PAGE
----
International Requirements Prompt Product Changes and Standardization

By David Shaff | November 10, 2017

A multitude of requirements compel manufacturers to default to worldwide commonality.

Lead free RoHS compliantEU regulations, such as RoHS (Restriction of Hazardous Substances) and REACH (Registration, Evaluation, Authorization, and Restriction of Chemicals), the US Dodd-Frank Law (involving Conflict Minerals), and California’s Proposition 65 (currently listing over 800 chemicals that must be flagged), affect composition, processing, costs, and supply chain sourcing for interconnect components. After eliminating military/aerospace market sales, Europe accounts for about 22% of worldwide commercial connector sales. While many requirements originate in the EU, most companies cannot afford to offer divergent models for various world markets and, as a result, incorporate EU requirements for all production. This product “mix” for international sales is illustrated by TE Connectivity’s product offerings that serve customers in over 150 countries.

Although there is no internationally accepted process or format to present required materials information, the IPC — Association Connecting Electronics Industries (formerly, The Institute for Printed Circuits) has established useful standards. IPC-1751 defines the generic requirements for materials declaration process management, and IPC-1752 covers a reporting format for content exchange between supply chain participants for reporting of materials, components, printed circuit boards (PCBs), sub-assemblies, and related products.

In addition, the IPC, working with the Automotive Industry Action Group (AIAG), the Conflict-Free Sourcing Initiative (CFSI), and the Japan Electronics and Information Technology Industries Association (JEITA), recently published IPC-1755, Conflict Minerals Data Exchange Standard. This provides a common format, although not universal, to enable manufactures and suppliers to exchange Conflict Minerals Data (CMD) within global supply chains.

Mark Bobo, Director of Global Compliance for Samtec, Inc., said, “It is this absence of direction that ends up causing companies to search for different ways to solve the problem. Those differences mean a lack of efficiency and effectiveness — in short, higher cost for companies and customers.” Since Samtec operates in 130 countries and has factories in seven international locations, their data may illustrate worldwide requirements and priorities. Bobo said that Samtec has established an extensive online auto-response capability to serve the over 5,000 inquires that they receive daily. Top demand is for RoHS Certs, followed by Material Declarations, and Conflict Materials, as shown below.

Courtesy of Samtec, Inc.

Upcoming changes to REACH and RoHS are prompting companies to implement full material disclosures (FMDs) to help stay ahead of evolving requirements by reducing the need to revisit their supply chain every time a regulation is updated. However, integrating FMDs into a compliance program may be difficult based upon the complexity of company’s products, which could range from backplanes to cable assemblies.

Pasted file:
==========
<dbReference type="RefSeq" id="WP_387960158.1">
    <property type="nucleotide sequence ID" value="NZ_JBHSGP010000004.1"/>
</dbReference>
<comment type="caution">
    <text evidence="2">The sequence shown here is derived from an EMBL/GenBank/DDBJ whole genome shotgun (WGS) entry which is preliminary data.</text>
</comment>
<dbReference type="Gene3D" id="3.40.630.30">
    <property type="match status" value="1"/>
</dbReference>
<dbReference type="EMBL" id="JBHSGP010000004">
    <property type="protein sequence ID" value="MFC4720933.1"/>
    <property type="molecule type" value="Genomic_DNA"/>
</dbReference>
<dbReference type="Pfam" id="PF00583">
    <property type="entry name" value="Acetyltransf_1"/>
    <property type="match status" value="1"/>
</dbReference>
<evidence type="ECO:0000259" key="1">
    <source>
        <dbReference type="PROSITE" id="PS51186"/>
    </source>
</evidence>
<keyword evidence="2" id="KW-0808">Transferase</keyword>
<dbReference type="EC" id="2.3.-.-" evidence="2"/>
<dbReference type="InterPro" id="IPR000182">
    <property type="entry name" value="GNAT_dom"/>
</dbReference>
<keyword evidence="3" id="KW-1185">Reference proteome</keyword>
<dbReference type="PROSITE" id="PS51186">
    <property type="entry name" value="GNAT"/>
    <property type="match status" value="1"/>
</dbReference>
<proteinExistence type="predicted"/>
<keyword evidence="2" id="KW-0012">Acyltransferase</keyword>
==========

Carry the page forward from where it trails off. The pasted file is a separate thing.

Recent Actions Expand Requirements

Earlier this year, the European Chemicals Agency (ECHA) released a list of 29 substances to be targeted for special compliance checks, asking that registrants revise their registration dossiers by October 31. At the same time, the 84-nation Minamata Convention on Mercury became effective, emphasizing elimination of mercury-related compounds, which are used in the production of many plastics, chlorine solutions, energy-storage batteries, platings, etc.

September included the deadline by the European Chemicals Agency (ECHA) to eliminate the use of chromium VI (hexavalent chromium) compounds. The connector industry uses chromium VI in metal surface treatments, hard chrome plating, conversion coating, passivation, and equipment cooling systems. Additionally, stainless steel, which is used in connector housings, especially for hermetic, microwave, and millimeter wave assemblies, normally has a minimum of 10.5% chromium content by mass, to provide an inert surface of chromium oxide when passivated.

REACH affects today’s production. While it prohibits use of arsenic, arsenic salts, and associated compounds, arsenic is gaining increased attention as a gold-hardening plating agent for Low PIM connectors. Alkaline arsenic-cyanide baths have been used in plating to produce a finish known as black nickel. Also, somewhat contrary to the EU’s environmental goals, gallium arsenide (GaAs) has become a key ingredient in enhancing efficiency of solar power cells.